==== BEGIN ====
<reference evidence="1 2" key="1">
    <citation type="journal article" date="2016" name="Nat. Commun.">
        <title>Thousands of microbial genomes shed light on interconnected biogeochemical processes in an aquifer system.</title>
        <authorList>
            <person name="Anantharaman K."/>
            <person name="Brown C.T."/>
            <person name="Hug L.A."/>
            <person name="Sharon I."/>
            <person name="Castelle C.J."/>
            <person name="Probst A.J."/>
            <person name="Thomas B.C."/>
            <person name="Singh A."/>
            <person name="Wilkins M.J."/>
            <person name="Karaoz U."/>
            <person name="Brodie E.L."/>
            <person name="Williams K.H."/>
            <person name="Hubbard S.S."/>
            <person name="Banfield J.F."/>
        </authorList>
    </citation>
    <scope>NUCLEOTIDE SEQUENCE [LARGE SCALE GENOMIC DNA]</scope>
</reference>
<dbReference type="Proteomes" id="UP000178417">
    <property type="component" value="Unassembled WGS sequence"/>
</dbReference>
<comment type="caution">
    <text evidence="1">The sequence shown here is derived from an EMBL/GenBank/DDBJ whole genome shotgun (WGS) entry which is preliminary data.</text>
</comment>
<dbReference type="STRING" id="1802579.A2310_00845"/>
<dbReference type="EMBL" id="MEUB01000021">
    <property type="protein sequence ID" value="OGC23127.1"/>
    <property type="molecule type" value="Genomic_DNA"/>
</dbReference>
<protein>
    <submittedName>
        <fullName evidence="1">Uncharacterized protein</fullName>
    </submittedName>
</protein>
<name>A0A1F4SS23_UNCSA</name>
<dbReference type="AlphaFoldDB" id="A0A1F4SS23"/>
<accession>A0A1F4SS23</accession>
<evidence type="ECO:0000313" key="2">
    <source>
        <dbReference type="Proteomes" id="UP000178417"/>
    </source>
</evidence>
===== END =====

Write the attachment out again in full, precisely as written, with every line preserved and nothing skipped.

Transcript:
<reference evidence="1 2" key="1">
    <citation type="journal article" date="2016" name="Nat. Commun.">
        <title>Thousands of microbial genomes shed light on interconnected biogeochemical processes in an aquifer system.</title>
        <authorList>
            <person name="Anantharaman K."/>
            <person name="Brown C.T."/>
            <person name="Hug L.A."/>
            <person name="Sharon I."/>
            <person name="Castelle C.J."/>
            <person name="Probst A.J."/>
            <person name="Thomas B.C."/>
            <person name="Singh A."/>
            <person name="Wilkins M.J."/>
            <person name="Karaoz U."/>
            <person name="Brodie E.L."/>
            <person name="Williams K.H."/>
            <person name="Hubbard S.S."/>
            <person name="Banfield J.F."/>
        </authorList>
    </citation>
    <scope>NUCLEOTIDE SEQUENCE [LARGE SCALE GENOMIC DNA]</scope>
</reference>
<dbReference type="Proteomes" id="UP000178417">
    <property type="component" value="Unassembled WGS sequence"/>
</dbReference>
<comment type="caution">
    <text evidence="1">The sequence shown here is derived from an EMBL/GenBank/DDBJ whole genome shotgun (WGS) entry which is preliminary data.</text>
</comment>
<dbReference type="STRING" id="1802579.A2310_00845"/>
<dbReference type="EMBL" id="MEUB01000021">
    <property type="protein sequence ID" value="OGC23127.1"/>
    <property type="molecule type" value="Genomic_DNA"/>
</dbReference>
<protein>
    <submittedName>
        <fullName evidence="1">Uncharacterized protein</fullName>
    </submittedName>
</protein>
<name>A0A1F4SS23_UNCSA</name>
<dbReference type="AlphaFoldDB" id="A0A1F4SS23"/>
<accession>A0A1F4SS23</accession>
<evidence type="ECO:0000313" key="2">
    <source>
        <dbReference type="Proteomes" id="UP000178417"/>
    </source>
</evidence>